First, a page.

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Persecution and Preaching (Acts 8:1-8)

July 16, 2014

Reflecting on the Passage:

Here at East Point Church, we have begun a new sermon series entitled “Acts: The Spirit and the Church in the World“. This week’s sermon unveils the reality that God uses unconventional means to accomplish His plans and purposes. Pastor Carter stirs the heart with a healthy reminder that God is sovereign, not tribulations or persecutions. The focus of this sermon is on the great persecution of the Church by Saul and the greater proclamation of the Church.

The Great Persecution of the Church by Saul

And Saul approved of his execution. And there arose on that day a great persecution against the church in Jerusalem, and they were all scattered throughout the regions of Judea and Samaria, except the apostles. Devout men buried Stephen and made great lamentation over him. But Saul was ravaging the church, and entering house after house, he dragged off men and women and committed them to prison (Acts 8:1-4; ESV)”.


What comes first persecution or proclamation? Experientially, both persecution and preaching go hand-to-hand in a continual cycle. Stephen was a follower of the Way – the name derived from Christ’s teaching that He is the Way, the Truth and the Life – and he realized that being a follower of Christ meant he had to be willing to deny himself or even literally lose his life for the sake of the Gospel (John 10:12; 14:6). On the other hand, Saul had zeal for the God he thought he knew and he wanted to be known for being zealous for God. In fact, Saul wanted see the execution of Stephen, because he was drawn away by lust, and enticed, so much so that he would be known as an instrument of pain and lost for these followers of Christ (cf. James 1:13-15). However, Saul was not sovereign, God is. Even though the persecution was fierce, God remained faithful!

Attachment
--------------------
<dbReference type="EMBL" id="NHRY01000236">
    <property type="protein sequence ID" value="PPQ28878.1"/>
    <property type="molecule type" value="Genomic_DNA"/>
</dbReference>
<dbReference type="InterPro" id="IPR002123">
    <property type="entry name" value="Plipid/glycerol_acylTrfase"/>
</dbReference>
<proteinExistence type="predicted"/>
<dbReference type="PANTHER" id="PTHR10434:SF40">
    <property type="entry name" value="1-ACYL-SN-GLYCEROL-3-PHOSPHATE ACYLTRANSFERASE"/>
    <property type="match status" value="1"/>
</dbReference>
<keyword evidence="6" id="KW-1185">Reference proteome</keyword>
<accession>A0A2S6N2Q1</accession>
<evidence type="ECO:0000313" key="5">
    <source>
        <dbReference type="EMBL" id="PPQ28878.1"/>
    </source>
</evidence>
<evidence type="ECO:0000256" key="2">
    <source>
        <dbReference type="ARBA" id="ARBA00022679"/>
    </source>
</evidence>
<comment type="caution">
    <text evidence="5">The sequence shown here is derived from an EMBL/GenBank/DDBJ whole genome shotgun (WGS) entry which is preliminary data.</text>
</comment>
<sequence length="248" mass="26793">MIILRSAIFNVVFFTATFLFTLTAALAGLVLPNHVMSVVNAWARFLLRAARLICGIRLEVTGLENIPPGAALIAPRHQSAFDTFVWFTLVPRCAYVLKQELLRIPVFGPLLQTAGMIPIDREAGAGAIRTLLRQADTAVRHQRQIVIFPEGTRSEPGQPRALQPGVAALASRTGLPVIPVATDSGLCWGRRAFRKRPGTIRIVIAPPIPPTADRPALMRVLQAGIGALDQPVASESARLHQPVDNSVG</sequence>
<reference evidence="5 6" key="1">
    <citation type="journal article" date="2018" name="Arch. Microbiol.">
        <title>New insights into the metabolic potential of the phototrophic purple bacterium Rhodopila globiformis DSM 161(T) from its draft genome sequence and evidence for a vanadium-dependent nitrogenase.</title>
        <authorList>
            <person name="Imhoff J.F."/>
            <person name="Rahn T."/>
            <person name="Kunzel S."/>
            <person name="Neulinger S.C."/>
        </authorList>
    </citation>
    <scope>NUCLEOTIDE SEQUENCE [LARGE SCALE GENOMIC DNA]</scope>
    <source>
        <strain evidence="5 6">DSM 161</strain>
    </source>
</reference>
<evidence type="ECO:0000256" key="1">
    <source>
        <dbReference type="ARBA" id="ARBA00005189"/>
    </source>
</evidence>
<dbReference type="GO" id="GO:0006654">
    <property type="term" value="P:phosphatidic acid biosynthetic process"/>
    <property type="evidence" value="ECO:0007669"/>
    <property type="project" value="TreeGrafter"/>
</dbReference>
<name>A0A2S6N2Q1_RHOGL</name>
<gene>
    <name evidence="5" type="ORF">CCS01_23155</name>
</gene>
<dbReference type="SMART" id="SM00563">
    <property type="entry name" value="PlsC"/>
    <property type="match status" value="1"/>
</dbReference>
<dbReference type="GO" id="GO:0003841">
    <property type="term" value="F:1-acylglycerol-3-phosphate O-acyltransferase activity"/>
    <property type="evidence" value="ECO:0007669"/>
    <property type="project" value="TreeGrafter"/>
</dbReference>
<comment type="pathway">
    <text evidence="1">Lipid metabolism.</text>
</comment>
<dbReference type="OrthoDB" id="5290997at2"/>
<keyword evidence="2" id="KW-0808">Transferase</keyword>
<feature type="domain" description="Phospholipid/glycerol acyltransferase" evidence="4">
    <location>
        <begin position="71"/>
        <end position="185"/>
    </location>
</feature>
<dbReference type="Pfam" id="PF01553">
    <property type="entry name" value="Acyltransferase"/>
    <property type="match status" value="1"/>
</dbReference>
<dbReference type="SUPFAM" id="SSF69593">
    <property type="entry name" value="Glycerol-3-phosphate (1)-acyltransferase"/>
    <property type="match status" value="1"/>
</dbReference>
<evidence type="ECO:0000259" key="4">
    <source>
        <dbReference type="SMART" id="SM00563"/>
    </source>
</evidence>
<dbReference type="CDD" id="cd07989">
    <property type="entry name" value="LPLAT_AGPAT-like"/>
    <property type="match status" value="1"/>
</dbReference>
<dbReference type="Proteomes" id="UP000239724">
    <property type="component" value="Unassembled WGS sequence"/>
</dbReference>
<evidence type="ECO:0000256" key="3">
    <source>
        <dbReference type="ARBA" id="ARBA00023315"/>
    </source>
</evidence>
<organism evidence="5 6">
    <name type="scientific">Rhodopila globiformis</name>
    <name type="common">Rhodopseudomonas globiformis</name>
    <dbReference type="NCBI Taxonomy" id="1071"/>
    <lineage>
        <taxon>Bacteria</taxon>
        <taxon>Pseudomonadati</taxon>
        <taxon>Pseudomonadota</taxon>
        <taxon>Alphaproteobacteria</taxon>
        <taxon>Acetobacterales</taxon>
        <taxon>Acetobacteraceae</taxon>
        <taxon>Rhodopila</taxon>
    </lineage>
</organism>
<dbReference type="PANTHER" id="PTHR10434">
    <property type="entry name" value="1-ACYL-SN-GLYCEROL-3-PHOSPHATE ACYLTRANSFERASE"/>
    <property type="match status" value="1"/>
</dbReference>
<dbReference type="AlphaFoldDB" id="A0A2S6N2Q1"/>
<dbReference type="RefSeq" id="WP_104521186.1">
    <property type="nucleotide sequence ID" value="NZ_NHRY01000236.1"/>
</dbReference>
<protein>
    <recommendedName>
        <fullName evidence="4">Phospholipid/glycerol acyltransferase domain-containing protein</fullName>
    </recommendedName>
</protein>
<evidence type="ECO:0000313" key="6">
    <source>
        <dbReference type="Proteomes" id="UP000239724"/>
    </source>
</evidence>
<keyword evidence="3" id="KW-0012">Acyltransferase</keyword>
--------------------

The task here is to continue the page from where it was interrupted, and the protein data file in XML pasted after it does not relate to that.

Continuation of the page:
The Greater Proclamation of the Church

Now those who were scattered went about preaching the word. Philip went down to the city of Samaria and proclaimed to them the Christ. And the crowds with one accord paid attention to what was being said by Philip when they heard him and saw the signs that he did. For unclean spirits, crying out with a loud voice, came out of many who had them, and many who were paralyzed or lame were healed. So there was much joy in that city (Acts 8:4-8; ESV).”

In God’s Kingdom, the death in one produces life in others (John 12:24-27).  Here, we see it is God’s design for all Christians to preach Christ. The more the early church got in trouble for proclaiming the sufficiency of Christ, the more they became stirred to preach Him. As they began to call others around to the repentance against sin and pointing them to the One who is mighty to save and forgive them (Zephaniah 3:17). Who is like the Lord?

Have you counted the cost to follow Jesus Christ?

If you are in Christ, wherever you are God put you there to point people to Christ (Philippians 1:12). We miss opportunities because we do not ask the right questions in our sufferings, such as what the Lord is leading us to do; who do we need minister to about Christ; and in the midst of my scattering what is my mission? Stephen was not executed for preaching the prosperity gospel (i.e. name it and claim it, health and wealth, or self-actualization), instead he believed Jesus was the Way, the Truth, and the Life and died for this reality (John 14:6).

Saul was fighting a losing battle. He did not realize that when one Christians gives his or her life, many more rise in their place. You cannot kill the Church, because you cannot kill Christ.

Listen to this week’s full sermon for free.

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